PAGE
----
For the 60th year, the world's greatest effort to follow Santa's flight around the world continues this Christmas Eve.
The tradition began in 1955, when a Sears Roebuck & Co. in Colorado Springs, Colorado, had advertised a Santa phone line but incorrectly published the number.
Children who thought they were calling Santa Claus ended up calling the operations hotline of the former Continental Air Defense Command, the predecessor of the North American Aerospace Defense Command (NORAD).
Col. Harry Shoup, the operations director, told his staff to scan the radar for signs of Santa then provide reports to the children.
NORAD, which was founded in 1958 by the U.S. and Canadian governments, continues the tradition by answering children's emails and phone calls. It also tracks Santa's flight online.
Volunteers and staff workers of NORAD use radars, webcams and satellites to monitor Santa's whereabouts on Christmas Eve. NORAD said the heat from Rudolph the Red Nosed Reindeer's famous nose helps them track the sleigh by satellite.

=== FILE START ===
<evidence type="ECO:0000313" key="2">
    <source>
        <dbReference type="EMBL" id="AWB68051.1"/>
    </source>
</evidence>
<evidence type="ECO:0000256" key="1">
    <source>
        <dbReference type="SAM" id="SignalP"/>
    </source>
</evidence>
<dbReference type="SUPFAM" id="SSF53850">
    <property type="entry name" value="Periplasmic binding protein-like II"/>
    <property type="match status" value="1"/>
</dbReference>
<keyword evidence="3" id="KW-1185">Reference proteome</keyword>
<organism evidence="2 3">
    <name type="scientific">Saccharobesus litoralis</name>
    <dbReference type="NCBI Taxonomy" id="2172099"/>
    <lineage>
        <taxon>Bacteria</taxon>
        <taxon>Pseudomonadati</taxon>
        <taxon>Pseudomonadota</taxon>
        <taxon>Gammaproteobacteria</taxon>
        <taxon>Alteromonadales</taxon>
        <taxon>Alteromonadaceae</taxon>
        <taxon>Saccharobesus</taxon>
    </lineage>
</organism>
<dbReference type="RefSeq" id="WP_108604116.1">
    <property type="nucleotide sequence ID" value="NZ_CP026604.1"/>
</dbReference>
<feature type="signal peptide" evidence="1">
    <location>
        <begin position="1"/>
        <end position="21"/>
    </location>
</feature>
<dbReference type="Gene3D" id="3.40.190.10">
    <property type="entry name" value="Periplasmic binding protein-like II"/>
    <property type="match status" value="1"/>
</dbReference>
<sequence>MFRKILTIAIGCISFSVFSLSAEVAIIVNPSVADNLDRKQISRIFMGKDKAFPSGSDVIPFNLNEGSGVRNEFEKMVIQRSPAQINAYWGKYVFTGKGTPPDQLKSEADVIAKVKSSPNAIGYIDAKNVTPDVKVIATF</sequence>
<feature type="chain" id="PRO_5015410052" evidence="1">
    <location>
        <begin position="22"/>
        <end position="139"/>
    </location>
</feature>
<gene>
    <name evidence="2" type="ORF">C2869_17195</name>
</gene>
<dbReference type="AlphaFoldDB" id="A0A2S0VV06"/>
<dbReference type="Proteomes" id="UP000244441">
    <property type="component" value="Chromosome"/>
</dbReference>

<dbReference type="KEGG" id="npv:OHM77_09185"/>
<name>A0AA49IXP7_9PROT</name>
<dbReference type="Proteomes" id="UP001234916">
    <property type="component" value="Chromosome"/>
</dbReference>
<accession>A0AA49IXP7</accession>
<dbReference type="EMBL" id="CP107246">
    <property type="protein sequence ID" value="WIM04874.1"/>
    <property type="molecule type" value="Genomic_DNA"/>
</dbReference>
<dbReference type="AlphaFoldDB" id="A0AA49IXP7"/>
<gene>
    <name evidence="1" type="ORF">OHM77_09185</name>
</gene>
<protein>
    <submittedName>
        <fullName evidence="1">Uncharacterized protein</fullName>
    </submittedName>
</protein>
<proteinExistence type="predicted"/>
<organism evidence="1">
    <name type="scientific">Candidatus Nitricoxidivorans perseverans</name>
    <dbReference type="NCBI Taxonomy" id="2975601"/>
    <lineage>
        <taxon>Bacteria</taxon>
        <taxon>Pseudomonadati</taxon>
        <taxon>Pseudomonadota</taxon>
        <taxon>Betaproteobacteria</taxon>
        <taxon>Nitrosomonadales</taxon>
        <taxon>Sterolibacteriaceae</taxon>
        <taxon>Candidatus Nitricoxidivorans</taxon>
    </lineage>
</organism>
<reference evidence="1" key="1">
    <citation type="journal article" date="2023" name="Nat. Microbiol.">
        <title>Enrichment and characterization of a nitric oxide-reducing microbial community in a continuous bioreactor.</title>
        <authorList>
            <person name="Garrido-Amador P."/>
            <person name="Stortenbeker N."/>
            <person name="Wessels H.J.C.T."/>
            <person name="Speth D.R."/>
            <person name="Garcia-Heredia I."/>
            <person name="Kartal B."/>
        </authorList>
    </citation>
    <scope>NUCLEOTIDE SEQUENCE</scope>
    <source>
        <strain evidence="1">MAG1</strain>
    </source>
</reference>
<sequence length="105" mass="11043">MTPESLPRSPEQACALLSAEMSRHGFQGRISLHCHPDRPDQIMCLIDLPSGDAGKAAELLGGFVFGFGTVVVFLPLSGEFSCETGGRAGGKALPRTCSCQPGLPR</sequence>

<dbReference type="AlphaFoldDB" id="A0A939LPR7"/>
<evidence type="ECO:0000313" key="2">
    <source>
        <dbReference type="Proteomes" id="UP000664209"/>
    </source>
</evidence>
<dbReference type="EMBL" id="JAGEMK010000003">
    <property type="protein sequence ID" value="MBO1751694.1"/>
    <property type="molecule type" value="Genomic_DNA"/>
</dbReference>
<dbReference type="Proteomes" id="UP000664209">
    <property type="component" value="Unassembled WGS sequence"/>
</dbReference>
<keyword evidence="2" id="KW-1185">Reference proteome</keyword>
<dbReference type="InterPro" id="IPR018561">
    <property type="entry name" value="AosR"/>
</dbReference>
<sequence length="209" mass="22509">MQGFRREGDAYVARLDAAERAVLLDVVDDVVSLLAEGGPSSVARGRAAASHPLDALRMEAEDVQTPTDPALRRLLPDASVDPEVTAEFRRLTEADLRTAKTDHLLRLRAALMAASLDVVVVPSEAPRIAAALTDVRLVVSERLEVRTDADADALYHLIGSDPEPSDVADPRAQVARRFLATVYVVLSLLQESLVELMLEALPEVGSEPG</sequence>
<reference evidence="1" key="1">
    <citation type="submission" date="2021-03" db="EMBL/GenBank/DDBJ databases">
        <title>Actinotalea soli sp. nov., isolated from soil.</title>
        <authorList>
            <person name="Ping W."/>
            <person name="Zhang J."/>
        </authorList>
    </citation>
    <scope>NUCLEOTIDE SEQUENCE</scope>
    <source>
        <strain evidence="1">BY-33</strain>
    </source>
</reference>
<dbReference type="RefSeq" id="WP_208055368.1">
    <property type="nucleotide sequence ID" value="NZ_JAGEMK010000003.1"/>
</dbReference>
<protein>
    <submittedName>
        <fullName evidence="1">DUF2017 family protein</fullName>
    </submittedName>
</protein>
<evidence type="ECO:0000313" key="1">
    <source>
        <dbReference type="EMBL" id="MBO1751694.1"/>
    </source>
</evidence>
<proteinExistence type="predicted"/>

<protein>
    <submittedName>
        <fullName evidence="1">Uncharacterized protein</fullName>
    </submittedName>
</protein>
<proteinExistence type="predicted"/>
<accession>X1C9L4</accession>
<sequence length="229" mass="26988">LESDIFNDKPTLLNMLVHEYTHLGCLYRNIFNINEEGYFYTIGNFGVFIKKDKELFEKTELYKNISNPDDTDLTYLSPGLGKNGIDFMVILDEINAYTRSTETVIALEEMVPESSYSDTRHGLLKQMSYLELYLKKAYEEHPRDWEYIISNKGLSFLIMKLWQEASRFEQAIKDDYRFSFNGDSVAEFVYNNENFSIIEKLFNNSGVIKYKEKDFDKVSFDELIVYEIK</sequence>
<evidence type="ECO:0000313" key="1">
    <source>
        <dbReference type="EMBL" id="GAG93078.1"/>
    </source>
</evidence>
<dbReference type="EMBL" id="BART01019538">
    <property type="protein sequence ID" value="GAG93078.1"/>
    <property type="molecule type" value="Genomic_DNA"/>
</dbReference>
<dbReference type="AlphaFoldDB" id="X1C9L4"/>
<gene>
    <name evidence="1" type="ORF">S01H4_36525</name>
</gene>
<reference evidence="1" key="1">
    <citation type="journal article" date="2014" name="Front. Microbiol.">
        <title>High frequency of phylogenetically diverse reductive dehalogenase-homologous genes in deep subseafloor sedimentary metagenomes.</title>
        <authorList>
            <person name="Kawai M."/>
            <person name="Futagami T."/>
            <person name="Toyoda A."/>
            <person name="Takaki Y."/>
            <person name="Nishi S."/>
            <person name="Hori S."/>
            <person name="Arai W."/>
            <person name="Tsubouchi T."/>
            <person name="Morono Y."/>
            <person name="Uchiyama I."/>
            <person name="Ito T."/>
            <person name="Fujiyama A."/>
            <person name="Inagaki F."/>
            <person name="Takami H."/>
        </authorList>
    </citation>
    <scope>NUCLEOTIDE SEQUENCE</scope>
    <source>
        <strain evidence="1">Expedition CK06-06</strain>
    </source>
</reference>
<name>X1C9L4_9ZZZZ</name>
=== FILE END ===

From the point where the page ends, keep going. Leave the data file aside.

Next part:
In North America, Santa will receive military escorts throughout Canada and the United States.
While Santa will have warm and dry weather in the eastern U.S., when he gets to the Northwest he should see some of the coldest weather yet, AccuWeather Meteorologist Evan Duffey said.
"Santa might have challenges delivering presents in the Southeast with some thunderstorms to navigate, from Maryland down though to Alabama," Duffey said. "While there could be a few showers near the Gulf Coast, above-normal temperatures should lead to smooth sailing for Santa across the region."
It will be colder than normal in the North Central states and the Southwest, with plenty of snow over the southern Rockies, Duffey said.
Meanwhile, across the Atlantic Ocean, Santa will find dry conditions on Christmas Eve across the majority of the United Kingdom as Storm Eva, the fifth officially named storm by the Met Office, departs off to the north and east, AccuWeather Meteorologist Rob Richards said.
"Norway and Sweden will get some rain and even snow. France and Germany could see a shower or two. Southern and eastern Europe should be largely dry for Santa's arrival," Richards said.
Over 1,000 volunteers at NORAD handle more than 100,000 thousand phone calls from children around the world every Christmas Eve.